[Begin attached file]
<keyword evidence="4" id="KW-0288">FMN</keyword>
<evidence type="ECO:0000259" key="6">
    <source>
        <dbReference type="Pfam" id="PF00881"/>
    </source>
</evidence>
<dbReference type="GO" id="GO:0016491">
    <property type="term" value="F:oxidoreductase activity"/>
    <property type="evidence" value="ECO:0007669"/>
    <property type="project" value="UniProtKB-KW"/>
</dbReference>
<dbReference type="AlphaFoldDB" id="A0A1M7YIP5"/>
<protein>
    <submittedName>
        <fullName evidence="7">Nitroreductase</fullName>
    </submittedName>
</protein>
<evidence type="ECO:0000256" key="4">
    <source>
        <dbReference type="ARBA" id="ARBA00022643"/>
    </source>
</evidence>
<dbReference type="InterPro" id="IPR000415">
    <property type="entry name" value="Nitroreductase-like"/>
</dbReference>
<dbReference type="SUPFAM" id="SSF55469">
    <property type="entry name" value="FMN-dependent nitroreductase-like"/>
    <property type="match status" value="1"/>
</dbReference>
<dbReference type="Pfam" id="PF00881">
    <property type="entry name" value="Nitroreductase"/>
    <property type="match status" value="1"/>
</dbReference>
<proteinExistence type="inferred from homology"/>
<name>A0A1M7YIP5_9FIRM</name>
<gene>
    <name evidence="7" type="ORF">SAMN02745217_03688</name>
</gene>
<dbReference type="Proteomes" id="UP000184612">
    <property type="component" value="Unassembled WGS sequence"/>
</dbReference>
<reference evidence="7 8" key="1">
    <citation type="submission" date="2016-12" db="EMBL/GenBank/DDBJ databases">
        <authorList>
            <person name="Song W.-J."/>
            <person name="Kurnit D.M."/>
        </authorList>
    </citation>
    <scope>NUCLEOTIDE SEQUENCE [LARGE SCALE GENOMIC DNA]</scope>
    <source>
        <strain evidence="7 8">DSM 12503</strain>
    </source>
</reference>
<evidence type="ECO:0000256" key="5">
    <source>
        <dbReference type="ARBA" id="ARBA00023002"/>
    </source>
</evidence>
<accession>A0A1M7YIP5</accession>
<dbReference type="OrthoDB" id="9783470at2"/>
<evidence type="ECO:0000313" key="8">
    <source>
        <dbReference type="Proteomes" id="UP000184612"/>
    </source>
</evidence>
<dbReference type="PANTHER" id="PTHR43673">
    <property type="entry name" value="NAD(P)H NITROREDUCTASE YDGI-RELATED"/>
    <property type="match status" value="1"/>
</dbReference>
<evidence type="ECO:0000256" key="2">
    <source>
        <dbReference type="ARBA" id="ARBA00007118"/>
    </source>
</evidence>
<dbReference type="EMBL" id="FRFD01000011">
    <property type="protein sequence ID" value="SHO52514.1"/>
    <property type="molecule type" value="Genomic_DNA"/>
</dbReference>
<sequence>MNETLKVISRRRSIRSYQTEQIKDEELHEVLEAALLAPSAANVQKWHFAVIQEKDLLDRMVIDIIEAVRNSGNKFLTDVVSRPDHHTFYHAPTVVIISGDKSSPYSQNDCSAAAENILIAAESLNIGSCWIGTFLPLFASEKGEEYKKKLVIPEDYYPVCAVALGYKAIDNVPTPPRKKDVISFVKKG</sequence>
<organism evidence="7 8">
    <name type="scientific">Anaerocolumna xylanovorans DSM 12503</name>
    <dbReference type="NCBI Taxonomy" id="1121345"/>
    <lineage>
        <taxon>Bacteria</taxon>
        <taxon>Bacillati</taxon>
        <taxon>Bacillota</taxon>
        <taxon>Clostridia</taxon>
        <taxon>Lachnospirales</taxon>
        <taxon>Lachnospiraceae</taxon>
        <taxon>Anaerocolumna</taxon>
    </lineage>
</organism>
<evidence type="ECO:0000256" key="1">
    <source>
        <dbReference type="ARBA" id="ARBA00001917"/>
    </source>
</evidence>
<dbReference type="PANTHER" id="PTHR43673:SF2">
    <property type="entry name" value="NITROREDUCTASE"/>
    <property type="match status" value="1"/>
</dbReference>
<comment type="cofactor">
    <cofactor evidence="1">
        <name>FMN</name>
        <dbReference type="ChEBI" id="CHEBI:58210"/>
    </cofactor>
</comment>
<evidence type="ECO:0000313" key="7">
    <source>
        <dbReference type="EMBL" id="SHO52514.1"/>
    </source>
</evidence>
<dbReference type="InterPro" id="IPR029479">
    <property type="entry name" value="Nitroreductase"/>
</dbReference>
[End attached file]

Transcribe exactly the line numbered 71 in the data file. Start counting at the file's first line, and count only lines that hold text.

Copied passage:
    <source>